Tesla hack signals the importance of smart car cybersecurity
Hackers can hack a Tesla or any other smart car, under the right circumstances. While smart car manufacturers continue to improve the cybersecurity of smart and connected vehicles, the reality is, hackers are still finding ways to infiltrate these vehicles and cause more problems.
David Colombo, a 19-year-old self-described IT security specialist, and hacker made headlines around the world last week in the smart car and cybersecurity industry after announcing that he was to hack into a number of Tesla cars around the world.
Through a series of Tweets, Colombo explained how he discovered flaws in Tesla that enabled him to unlock doors and windows, start cars without keys, and disable the vehicle’s entire security system. Based in Germany, Colombo also claimed he can view if the vehicle had a driver, turn on the stereo system and flash its headlights.
Colombo provided screenshots and other documentation of his research that identified the maker of the software and gave details of the vulnerabilities in an interview with Bloomberg. He also claimed that he could access more than 25 Teslas in at least 13 countries.
Bloomberg also reported that a representative for Tesla in the U.S. and elsewhere didn’t respond to requests for comment. However, Colombo stated that Tesla’s security team had logically reached out to him to investigate the issue and prevent future threats.
Addition as of 11. Jan 22:33 (CET)
Tesla‘s Security Team just confirmed to me they’re investigating and will get back to me with updates as soon as they have them.
— David Colombo (@david_colombo_) January 11, 2022
So how did Colombo hack a Tesla?
According to Colombo and news reports, a flaw in third-party software allowed him to access the 25 vehicles in 13 different countries. The vulnerability of third-party software on devices such as smart cars have long been a concern for carmakers as they felt these were to be secured.
Colombo has also given suggestions on areas Tesla should focus on to secure their vehicles more. They include implementing different API access token scopes, which includes read-only scope, non-critical scope (for seat heater, etc) and a critical scope (for unlocking doors, starting keyless driving, etc.)
Tech Wire Asia reached out to Lotem Finkelstein, Head of Threat Intelligence and Research for Check Point Software Technologies to get his views on the hack and how car manufacturers can fix these types of problems in the future.
Finkelstein pointed out while the threat may not be as severe as initially imagined, the reality is, smart cars can be hacked. And Colombo has just shown the world one of the ways of how it could be done.
Finkelstein also believed that Colombo was not able to take control of any vehicles in that sense but claimed he was able to control some peripheral devices on 25 poorly maintained Teslas like the volume of the sound system, windows and lights, and critically he was not able to execute code on any of the compromised cars and certainly was not able to get into the drive control system.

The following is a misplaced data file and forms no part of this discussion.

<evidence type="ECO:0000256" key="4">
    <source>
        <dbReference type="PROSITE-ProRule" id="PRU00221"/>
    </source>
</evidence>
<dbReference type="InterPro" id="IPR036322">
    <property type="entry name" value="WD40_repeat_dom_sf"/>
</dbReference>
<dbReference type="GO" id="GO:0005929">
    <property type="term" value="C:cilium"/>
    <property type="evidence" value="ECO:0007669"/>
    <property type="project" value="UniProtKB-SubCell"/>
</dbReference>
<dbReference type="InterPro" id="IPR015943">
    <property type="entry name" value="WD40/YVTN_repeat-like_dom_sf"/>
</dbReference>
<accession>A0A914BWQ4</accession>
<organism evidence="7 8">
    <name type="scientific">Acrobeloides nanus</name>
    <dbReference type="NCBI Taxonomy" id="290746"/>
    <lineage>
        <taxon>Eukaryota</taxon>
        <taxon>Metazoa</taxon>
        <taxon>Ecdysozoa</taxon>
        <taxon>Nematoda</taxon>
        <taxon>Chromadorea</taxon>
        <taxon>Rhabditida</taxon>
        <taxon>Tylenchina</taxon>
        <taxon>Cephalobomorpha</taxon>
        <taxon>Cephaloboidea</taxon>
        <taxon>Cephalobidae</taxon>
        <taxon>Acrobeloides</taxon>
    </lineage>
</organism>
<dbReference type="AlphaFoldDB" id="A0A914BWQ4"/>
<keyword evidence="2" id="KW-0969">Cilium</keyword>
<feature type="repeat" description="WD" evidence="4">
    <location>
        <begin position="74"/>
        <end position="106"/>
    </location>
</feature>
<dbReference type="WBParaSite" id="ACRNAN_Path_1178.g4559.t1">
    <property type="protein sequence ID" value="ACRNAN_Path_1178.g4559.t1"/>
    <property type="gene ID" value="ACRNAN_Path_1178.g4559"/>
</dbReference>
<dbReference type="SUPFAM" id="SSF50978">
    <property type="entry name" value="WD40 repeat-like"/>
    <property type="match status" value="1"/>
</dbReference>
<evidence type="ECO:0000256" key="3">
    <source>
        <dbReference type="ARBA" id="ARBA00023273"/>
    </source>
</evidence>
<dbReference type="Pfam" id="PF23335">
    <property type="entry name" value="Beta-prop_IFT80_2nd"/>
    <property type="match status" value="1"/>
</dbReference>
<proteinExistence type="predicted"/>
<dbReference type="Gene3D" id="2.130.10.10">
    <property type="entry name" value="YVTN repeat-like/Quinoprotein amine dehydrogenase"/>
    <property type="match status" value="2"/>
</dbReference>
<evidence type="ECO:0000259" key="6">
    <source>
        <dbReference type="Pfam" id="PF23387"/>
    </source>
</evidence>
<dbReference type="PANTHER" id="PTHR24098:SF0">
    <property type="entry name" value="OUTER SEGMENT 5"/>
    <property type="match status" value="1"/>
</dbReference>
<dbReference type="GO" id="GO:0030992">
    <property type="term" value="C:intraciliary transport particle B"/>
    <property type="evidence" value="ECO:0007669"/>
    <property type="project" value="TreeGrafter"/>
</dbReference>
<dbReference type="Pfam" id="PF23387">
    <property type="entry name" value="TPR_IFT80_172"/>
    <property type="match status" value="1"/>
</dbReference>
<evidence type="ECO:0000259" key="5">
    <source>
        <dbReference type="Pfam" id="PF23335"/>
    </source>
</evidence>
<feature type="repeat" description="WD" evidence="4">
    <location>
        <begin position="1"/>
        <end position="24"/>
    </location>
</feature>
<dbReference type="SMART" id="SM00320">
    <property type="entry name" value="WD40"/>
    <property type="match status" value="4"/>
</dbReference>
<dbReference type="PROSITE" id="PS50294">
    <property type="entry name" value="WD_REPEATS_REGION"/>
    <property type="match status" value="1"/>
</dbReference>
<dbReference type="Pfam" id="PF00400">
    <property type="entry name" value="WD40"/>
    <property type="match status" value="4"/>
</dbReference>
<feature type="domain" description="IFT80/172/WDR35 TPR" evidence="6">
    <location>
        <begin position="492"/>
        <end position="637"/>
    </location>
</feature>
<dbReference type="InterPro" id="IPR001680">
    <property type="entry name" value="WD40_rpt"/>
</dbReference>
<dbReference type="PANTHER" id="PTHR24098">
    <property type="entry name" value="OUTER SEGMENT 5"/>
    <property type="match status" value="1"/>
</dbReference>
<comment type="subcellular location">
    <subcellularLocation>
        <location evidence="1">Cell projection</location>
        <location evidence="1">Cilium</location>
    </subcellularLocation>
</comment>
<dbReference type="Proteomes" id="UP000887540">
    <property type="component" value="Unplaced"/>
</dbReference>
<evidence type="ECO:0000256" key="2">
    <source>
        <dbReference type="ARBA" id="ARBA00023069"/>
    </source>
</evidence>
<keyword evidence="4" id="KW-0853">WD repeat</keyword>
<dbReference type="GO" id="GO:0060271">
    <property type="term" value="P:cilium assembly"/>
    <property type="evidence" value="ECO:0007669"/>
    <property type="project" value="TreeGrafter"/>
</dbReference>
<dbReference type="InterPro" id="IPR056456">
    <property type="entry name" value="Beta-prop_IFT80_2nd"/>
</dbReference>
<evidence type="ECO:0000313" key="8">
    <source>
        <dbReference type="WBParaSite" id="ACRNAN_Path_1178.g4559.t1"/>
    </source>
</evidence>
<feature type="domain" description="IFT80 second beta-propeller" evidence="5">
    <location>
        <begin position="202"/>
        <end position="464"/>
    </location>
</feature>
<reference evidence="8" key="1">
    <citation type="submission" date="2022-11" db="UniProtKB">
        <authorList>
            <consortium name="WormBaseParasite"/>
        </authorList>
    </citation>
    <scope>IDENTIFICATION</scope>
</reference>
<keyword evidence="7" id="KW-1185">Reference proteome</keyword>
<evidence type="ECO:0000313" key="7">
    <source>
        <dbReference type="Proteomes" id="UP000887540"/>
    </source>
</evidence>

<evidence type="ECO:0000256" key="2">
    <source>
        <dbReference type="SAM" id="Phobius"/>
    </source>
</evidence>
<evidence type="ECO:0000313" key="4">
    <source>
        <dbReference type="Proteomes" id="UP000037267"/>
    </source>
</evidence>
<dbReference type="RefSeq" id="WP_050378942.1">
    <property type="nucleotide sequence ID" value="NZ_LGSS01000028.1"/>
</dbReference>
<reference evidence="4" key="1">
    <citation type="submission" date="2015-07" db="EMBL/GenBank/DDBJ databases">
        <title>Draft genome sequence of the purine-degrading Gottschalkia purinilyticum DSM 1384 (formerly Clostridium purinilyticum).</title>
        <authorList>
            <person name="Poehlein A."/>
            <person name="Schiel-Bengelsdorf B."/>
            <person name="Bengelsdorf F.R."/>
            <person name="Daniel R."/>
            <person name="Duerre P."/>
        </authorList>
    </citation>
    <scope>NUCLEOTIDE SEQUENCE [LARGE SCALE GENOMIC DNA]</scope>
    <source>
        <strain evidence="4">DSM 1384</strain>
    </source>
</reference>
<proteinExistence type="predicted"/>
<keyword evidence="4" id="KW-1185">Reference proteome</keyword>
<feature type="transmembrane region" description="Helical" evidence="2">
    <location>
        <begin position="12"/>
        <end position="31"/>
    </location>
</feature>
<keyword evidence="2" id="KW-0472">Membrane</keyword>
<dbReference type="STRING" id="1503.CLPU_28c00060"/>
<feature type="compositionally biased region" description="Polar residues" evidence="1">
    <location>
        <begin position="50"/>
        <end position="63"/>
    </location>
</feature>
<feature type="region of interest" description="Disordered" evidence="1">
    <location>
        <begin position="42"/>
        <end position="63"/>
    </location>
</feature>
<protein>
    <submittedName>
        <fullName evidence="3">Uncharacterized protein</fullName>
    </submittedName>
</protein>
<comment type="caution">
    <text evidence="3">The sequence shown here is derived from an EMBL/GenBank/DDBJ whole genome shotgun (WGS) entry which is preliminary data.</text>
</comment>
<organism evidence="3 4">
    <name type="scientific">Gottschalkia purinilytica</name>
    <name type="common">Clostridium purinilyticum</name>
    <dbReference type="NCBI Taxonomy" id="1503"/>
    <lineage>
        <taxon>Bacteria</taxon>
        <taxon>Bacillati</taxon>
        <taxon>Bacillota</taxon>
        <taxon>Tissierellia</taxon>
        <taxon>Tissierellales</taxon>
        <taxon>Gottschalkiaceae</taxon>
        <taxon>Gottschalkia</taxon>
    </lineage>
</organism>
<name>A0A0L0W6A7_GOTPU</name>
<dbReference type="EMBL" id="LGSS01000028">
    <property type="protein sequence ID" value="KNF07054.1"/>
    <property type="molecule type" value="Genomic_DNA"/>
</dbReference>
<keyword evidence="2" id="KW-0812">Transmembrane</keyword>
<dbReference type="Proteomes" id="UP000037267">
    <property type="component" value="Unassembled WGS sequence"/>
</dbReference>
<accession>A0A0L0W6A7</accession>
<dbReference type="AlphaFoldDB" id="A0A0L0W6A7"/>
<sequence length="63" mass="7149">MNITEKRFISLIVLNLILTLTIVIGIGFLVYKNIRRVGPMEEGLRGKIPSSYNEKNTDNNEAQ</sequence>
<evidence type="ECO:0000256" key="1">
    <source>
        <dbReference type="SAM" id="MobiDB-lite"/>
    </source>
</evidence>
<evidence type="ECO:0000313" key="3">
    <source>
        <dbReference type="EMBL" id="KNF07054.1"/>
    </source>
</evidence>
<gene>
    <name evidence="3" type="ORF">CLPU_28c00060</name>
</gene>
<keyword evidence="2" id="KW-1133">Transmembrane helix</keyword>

“I would challenge this conclusion. Can we really expect users to be familiar with the software configuration of a complex and highly technically advanced product like a modern automobile? Surely cars, of all things need to be secure ‘out of the box’ and secure to the highest standards. It should not be possible for the driver to allow remote access to their vehicle either by a given action or indeed inaction,” said Finkelstein.
That said, Finkelstein foresees a future where users will need to assume some responsibility for the cyber safety of their vehicles.
“If God forbid, a hacker took control of your car and you had an accident, it would not matter whose fault it was that the car was not secured, you would want to do everything in your power to prevent it. Sure, we expect manufacturers to provide a fully secure vehicle but our experience in cyber tells us this is not something that can be 100% guaranteed forever. In the same way that we expect to be proactive in protecting our laptops and phones, I suspect we will need to take a more hands-on approach to ensure our cars are protected from cyber-attacks,” he concluded.
While the Tesla hack wasn’t as severe as many expected, it does raise questions on the technologies being used by the vehicles. With third-party software vulnerable, care manufacturers may need to look for stronger ways to secure a smart car.
As Finkelstein puts it, when lives are in danger, users will start to demand a higher level of personal control over such risks.
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